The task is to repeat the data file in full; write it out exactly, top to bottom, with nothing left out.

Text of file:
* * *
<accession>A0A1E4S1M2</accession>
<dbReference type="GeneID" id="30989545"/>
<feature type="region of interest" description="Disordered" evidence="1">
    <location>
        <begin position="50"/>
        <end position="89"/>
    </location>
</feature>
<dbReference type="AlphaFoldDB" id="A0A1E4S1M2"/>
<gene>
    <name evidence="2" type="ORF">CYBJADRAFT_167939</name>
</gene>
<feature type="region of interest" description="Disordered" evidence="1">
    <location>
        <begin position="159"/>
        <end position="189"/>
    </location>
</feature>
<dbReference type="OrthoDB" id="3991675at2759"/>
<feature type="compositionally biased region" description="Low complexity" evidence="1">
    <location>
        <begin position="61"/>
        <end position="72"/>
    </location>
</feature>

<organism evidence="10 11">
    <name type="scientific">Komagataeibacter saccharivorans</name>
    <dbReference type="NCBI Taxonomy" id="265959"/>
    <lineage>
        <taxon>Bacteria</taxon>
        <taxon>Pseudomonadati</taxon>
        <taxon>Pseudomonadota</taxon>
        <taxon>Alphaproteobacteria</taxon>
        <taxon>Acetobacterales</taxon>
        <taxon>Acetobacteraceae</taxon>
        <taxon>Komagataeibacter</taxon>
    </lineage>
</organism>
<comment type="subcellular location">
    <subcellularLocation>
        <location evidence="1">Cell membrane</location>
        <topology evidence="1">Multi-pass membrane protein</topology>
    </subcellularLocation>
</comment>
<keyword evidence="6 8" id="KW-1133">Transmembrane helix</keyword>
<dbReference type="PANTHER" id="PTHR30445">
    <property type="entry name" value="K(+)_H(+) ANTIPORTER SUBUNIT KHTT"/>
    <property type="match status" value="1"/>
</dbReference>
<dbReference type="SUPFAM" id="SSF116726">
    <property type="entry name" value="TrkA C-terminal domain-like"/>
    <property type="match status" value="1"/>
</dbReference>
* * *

<accession>A0A1E4S1M2</accession>
<dbReference type="GeneID" id="30989545"/>
<feature type="region of interest" description="Disordered" evidence="1">
    <location>
        <begin position="50"/>
        <end position="89"/>
    </location>
</feature>
<dbReference type="AlphaFoldDB" id="A0A1E4S1M2"/>
<gene>
    <name evidence="2" type="ORF">CYBJADRAFT_167939</name>
</gene>
<feature type="region of interest" description="Disordered" evidence="1">
    <location>
        <begin position="159"/>
        <end position="189"/>
    </location>
</feature>
<dbReference type="OrthoDB" id="3991675at2759"/>
<feature type="compositionally biased region" description="Low complexity" evidence="1">
    <location>
        <begin position="61"/>
        <end position="72"/>
    </location>
</feature>

<organism evidence="10 11">
    <name type="scientific">Komagataeibacter saccharivorans</name>
    <dbReference type="NCBI Taxonomy" id="265959"/>
    <lineage>
        <taxon>Bacteria</taxon>
        <taxon>Pseudomonadati</taxon>
        <taxon>Pseudomonadota</taxon>
        <taxon>Alphaproteobacteria</taxon>
        <taxon>Acetobacterales</taxon>
        <taxon>Acetobacteraceae</taxon>
        <taxon>Komagataeibacter</taxon>
    </lineage>
</organism>
<comment type="subcellular location">
    <subcellularLocation>
        <location evidence="1">Cell membrane</location>
        <topology evidence="1">Multi-pass membrane protein</topology>
    </subcellularLocation>
</comment>
<keyword evidence="6 8" id="KW-1133">Transmembrane helix</keyword>
<dbReference type="PANTHER" id="PTHR30445">
    <property type="entry name" value="K(+)_H(+) ANTIPORTER SUBUNIT KHTT"/>
    <property type="match status" value="1"/>
</dbReference>
<dbReference type="SUPFAM" id="SSF116726">
    <property type="entry name" value="TrkA C-terminal domain-like"/>
    <property type="match status" value="1"/>
</dbReference>